Bodybuilders and other strength athletes who rest for 1 minute between sets build more muscle mass, strength and speed than athletes who rest for 4 minutes. Sports scientists at the University of Southern California discovered this when they did an experiment with 22 men in their sixties.
As the population greys, the number of elderly people whose functioning decreases as a result of muscle decay is on the increase. The best medicine against this is strength training, but scientists are still not sure what kind of strength training is optimal. In this study, which will soon be published in the European Journal of Applied Physiology, the researchers looked at the effect of the length of the rest between sets on the muscles.
Short rest between strength-training sets results in more muscle
The researchers got their subjects to do four weeks of strength training first so that they became accustomed to this form of exercise. Then they divided the men into two groups.
All 22 men trained three times a week, and during each workout they trained all big muscle groups in the body, doing 4-6 basic exercises including leg-presses, bench-presses, dumbbell-stepups, Romanian deadlifts, lat-rows and lat-pulldowns. All of the men did 2-3 sets of 4-6 reps for each exercise.
One group rested for 1 minute between sets, the other for 4 minutes.
In the eight weeks that the experiment lasted the men who rested for 1 minute between sets built up more muscle mass than the men in the other group.
The men who took 1-minute pauses also built up more strength. Solid line: 1-minute rest; broken line: 4-minute rest.
When the researchers got the men to climb stairs – to be precise they got their subjects to do the Margaria Stair-Climbing Test – they discovered that the men who had trained with shorter rests were faster than the men who had rested for 4 minutes between sets.
“The results of the current investigation offer a novel strategy for prescribing strength resistance training in a population of healthy older men, as well as a model for periodization that may potentially optimize both hypertrophic and neural adaptations to long-term periodized resistance training”, the researchers write.”
“Prescribing strength resistance exercise and periodized strength resistance training for older men with relatively short rest interval lengths in between sets may optimize hypertrophic and performance adaptations to short-term strength resistance training and, therefore, maximally offset the age-related declines in lean body mass, strength, and power.”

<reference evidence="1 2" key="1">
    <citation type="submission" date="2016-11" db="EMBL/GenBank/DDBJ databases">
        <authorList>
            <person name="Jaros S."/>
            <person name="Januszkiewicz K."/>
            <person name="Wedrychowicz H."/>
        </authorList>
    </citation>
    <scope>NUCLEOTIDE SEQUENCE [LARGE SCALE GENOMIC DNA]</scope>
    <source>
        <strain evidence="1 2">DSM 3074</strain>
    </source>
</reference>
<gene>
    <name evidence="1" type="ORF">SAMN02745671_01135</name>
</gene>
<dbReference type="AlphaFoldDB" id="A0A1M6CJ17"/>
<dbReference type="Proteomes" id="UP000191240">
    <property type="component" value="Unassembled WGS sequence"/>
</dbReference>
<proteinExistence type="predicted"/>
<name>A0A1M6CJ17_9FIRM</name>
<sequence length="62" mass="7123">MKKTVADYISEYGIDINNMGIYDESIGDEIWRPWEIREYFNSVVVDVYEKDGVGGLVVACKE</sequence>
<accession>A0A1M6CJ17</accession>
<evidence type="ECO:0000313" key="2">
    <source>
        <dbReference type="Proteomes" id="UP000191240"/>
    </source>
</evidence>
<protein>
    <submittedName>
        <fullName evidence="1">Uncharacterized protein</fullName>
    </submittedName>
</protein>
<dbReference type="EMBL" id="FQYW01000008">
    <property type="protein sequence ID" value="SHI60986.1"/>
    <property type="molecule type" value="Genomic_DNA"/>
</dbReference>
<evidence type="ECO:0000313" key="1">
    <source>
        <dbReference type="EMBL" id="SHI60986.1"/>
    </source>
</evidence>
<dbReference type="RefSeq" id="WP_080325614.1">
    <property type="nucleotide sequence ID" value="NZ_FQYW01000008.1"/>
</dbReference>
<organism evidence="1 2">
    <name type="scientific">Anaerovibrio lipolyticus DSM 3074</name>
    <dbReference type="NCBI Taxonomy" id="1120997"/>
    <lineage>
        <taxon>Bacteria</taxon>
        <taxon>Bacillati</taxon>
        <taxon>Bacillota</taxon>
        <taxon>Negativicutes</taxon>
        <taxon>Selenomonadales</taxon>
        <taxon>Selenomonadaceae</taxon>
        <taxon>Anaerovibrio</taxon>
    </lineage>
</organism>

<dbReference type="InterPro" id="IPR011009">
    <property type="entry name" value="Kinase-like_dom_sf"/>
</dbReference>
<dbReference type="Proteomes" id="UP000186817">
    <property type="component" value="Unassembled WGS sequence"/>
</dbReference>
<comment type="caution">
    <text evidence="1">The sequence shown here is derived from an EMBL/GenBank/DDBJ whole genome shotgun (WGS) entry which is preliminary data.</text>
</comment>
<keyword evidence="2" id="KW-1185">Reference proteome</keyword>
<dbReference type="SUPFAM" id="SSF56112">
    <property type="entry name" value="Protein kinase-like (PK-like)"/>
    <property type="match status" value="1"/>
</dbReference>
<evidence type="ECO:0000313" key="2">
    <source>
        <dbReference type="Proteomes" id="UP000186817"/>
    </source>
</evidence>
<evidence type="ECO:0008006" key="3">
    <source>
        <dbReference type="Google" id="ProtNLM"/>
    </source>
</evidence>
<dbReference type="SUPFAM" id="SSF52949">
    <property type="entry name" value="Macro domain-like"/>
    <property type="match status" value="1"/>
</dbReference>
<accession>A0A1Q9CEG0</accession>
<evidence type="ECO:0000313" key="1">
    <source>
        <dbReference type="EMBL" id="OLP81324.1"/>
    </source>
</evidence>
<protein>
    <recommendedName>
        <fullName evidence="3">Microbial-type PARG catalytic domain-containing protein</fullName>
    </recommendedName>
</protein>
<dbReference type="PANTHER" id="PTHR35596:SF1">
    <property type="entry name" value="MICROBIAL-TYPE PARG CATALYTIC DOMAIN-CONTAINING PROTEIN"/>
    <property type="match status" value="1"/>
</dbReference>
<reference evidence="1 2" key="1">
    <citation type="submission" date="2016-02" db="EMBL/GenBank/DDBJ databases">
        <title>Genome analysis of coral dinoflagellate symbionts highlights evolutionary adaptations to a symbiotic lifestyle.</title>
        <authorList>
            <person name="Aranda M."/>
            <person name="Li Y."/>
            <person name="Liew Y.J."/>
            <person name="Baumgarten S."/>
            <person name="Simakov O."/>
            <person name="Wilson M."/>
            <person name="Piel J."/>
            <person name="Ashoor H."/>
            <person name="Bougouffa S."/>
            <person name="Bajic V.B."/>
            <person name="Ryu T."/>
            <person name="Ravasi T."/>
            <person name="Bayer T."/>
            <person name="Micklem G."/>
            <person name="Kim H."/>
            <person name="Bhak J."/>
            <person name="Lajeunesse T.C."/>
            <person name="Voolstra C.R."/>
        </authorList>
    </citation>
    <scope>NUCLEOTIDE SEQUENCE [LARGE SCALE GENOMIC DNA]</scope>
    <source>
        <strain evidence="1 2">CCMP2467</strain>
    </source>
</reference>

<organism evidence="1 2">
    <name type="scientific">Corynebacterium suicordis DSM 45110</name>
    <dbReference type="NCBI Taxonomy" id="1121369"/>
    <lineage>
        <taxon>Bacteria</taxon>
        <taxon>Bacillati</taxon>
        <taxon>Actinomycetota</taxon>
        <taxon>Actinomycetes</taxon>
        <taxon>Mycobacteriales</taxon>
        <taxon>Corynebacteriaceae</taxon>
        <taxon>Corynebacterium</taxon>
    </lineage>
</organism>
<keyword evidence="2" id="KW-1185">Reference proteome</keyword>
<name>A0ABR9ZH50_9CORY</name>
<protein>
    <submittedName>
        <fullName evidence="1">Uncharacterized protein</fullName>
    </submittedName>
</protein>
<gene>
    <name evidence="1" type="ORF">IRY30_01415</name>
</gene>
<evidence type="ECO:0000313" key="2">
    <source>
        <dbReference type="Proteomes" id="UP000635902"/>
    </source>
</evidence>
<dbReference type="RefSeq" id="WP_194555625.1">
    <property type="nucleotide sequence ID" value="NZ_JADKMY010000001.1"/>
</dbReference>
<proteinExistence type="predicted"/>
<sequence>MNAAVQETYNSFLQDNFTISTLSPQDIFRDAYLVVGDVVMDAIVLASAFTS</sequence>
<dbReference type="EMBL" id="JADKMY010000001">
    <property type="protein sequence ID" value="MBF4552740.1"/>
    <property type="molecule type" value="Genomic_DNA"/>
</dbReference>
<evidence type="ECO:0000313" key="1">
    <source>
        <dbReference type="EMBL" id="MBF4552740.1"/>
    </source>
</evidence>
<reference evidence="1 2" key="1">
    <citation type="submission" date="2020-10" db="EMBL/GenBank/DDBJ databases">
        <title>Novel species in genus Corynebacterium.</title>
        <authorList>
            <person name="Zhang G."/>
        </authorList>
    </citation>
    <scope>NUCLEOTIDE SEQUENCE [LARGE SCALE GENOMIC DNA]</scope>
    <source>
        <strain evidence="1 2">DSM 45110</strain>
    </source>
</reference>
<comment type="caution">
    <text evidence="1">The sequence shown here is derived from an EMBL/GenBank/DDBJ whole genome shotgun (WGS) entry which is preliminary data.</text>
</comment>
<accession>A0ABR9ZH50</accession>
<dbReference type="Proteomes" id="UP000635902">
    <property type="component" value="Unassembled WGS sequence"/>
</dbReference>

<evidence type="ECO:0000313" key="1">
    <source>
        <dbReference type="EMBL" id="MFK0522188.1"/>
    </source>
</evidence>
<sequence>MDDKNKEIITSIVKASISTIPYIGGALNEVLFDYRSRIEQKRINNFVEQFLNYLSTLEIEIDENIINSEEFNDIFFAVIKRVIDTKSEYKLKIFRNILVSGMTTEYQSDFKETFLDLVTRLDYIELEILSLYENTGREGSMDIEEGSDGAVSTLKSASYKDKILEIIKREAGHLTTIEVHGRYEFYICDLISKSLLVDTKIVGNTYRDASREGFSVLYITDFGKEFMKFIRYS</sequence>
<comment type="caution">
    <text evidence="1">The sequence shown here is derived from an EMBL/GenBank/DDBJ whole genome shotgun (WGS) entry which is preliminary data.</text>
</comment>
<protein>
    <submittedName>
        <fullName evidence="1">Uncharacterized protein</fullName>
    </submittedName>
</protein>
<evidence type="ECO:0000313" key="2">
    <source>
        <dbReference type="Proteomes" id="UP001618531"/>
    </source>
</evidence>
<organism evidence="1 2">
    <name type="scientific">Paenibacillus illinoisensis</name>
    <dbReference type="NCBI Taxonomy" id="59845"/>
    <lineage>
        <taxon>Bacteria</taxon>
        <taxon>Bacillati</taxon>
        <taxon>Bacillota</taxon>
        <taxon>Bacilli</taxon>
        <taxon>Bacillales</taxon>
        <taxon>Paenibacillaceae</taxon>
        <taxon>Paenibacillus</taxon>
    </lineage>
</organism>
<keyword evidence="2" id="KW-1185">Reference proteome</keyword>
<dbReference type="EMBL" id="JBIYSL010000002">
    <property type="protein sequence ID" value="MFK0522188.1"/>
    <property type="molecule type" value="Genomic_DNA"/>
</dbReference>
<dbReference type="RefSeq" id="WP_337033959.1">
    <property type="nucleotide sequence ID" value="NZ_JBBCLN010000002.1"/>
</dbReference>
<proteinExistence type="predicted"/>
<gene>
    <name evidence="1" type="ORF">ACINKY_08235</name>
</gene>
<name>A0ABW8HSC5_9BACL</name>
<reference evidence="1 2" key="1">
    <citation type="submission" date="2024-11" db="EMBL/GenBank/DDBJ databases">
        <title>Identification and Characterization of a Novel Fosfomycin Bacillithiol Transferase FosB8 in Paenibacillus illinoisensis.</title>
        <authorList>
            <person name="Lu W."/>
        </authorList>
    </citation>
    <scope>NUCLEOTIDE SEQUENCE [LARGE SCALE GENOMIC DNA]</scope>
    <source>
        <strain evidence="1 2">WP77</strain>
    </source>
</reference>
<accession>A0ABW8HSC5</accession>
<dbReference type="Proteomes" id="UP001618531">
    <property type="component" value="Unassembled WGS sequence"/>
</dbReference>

Short rest interval lengths between sets optimally enhance body composition and performance with 8 weeks of strength resistance training in older men.
To determine if 8 weeks of periodized strength resistance training (RT) utilizing relatively short rest interval lengths (RI) in between sets (SS) would induce greater improvements in body composition and muscular performance, compared to the same RT program utilizing extended RI (SL).
22 male volunteers (SS: n = 11, 65.6 ± 3.4 years; SL: n = 11, 70.3 ± 4.9 years) were assigned to one of two strength RT groups, following 4 weeks of periodized hypertrophic RT (PHRT): strength RT with 60-s RI (SS) or strength RT with 4-min RI (SL). Prior to randomization, all 22 study participants trained 3 days/week, for 4 weeks, targeting hypertrophy; from week 4 to week 12, SS and SL followed the same periodized strength RT program for 8 weeks, with RI the only difference in their RT prescription.
Following PHRT, all study participants experienced increases in lean body mass (LBM) (p < 0.01), upper and lower body strength (p < 0.001), and dynamic power (p < 0.001), as well as decreases in percentage body fat (p < 0.05). Across the 8-week strength RT phase, SS experienced significantly greater increases in LBM (p = 0.001), flat machine bench press 1-RM (p < 0.001), bilateral leg press 1-RM (p < 0.001), narrow/neutral grip lat pulldown (p < 0.01), and Margaria stair-climbing power (p < 0.001), compared to SL.
This study suggests 8 weeks of periodized high-intensity strength RT with shortened RI induces significantly greater enhancements in body composition, muscular performance, and functional performance, compared to the same RT prescription with extended RI, in older men. Applied professionals may optimize certain RT-induced adaptations, by incorporating shortened RI.
PMID: 25294666 [PubMed - as supplied by publisher]